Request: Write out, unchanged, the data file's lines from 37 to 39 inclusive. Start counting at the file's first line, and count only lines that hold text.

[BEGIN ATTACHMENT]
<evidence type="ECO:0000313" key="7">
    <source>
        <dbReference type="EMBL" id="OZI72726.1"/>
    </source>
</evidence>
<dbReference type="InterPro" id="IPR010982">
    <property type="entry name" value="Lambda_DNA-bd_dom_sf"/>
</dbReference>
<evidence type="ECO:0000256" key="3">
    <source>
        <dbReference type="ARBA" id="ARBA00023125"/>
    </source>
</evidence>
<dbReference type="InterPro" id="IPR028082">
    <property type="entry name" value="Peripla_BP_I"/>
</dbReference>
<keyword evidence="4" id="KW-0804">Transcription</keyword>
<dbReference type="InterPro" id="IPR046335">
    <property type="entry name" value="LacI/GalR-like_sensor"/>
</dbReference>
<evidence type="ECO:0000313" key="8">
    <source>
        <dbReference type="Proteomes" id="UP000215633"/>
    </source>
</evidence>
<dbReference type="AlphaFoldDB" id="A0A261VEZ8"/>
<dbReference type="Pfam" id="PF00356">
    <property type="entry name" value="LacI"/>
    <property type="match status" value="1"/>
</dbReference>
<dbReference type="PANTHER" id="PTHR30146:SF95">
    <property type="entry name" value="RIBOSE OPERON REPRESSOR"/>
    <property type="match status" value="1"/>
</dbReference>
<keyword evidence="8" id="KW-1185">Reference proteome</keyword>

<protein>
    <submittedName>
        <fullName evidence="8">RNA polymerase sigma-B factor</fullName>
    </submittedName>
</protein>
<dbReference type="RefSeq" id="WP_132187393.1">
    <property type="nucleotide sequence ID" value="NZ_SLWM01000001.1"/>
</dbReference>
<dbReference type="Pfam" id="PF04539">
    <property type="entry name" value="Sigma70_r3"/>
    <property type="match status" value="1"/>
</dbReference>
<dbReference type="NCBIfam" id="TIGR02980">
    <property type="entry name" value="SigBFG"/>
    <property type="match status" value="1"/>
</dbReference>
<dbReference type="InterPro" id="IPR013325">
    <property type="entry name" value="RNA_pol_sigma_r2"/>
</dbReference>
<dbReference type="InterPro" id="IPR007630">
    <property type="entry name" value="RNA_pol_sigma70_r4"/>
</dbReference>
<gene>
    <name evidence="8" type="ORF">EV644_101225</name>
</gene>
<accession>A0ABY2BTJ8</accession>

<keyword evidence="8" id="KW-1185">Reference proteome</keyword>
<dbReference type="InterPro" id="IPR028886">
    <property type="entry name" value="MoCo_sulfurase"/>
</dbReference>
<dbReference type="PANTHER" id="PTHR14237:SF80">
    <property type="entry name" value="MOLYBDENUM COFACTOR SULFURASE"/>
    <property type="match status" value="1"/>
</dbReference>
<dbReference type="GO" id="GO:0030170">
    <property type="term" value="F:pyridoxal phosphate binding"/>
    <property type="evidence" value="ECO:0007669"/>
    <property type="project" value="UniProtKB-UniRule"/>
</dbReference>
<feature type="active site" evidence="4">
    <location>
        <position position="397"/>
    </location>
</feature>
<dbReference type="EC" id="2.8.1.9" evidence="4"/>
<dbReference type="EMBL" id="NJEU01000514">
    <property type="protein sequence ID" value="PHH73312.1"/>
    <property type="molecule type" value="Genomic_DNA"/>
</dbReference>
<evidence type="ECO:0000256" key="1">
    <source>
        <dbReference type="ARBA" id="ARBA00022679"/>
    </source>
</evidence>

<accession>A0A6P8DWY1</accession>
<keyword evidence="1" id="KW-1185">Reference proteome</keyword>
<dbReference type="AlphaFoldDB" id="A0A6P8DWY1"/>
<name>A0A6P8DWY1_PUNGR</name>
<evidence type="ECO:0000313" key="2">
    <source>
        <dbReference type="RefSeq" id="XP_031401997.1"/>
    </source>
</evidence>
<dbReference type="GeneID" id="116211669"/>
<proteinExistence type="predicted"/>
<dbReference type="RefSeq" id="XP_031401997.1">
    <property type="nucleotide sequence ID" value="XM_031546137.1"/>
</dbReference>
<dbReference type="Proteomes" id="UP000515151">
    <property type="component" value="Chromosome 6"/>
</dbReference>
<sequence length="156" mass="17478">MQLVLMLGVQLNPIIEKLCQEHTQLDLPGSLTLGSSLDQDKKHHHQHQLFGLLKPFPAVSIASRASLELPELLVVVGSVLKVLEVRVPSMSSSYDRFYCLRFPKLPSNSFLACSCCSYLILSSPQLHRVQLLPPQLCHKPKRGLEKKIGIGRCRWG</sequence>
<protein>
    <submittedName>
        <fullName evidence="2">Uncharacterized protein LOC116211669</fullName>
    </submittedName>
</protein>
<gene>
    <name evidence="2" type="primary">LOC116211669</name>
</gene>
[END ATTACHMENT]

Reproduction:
    <submittedName>
        <fullName evidence="8">RNA polymerase sigma-B factor</fullName>
    </submittedName>